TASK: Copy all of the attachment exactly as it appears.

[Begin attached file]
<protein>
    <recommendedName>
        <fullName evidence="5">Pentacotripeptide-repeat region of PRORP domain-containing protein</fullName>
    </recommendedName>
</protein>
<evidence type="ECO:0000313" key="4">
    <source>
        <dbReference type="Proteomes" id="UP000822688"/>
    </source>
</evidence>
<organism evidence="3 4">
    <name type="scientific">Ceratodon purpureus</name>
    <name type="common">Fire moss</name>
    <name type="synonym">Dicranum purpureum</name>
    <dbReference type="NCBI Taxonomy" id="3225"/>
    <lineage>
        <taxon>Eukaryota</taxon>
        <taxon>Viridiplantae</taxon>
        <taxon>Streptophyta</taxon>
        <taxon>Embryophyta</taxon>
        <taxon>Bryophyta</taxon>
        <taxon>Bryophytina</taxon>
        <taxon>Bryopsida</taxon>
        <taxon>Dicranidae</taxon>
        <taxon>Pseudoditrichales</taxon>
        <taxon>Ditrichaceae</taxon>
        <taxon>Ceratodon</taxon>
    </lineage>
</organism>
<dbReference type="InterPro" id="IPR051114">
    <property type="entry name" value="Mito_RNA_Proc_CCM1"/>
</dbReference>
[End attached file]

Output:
<protein>
    <recommendedName>
        <fullName evidence="5">Pentacotripeptide-repeat region of PRORP domain-containing protein</fullName>
    </recommendedName>
</protein>
<evidence type="ECO:0000313" key="4">
    <source>
        <dbReference type="Proteomes" id="UP000822688"/>
    </source>
</evidence>
<organism evidence="3 4">
    <name type="scientific">Ceratodon purpureus</name>
    <name type="common">Fire moss</name>
    <name type="synonym">Dicranum purpureum</name>
    <dbReference type="NCBI Taxonomy" id="3225"/>
    <lineage>
        <taxon>Eukaryota</taxon>
        <taxon>Viridiplantae</taxon>
        <taxon>Streptophyta</taxon>
        <taxon>Embryophyta</taxon>
        <taxon>Bryophyta</taxon>
        <taxon>Bryophytina</taxon>
        <taxon>Bryopsida</taxon>
        <taxon>Dicranidae</taxon>
        <taxon>Pseudoditrichales</taxon>
        <taxon>Ditrichaceae</taxon>
        <taxon>Ceratodon</taxon>
    </lineage>
</organism>
<dbReference type="InterPro" id="IPR051114">
    <property type="entry name" value="Mito_RNA_Proc_CCM1"/>
</dbReference>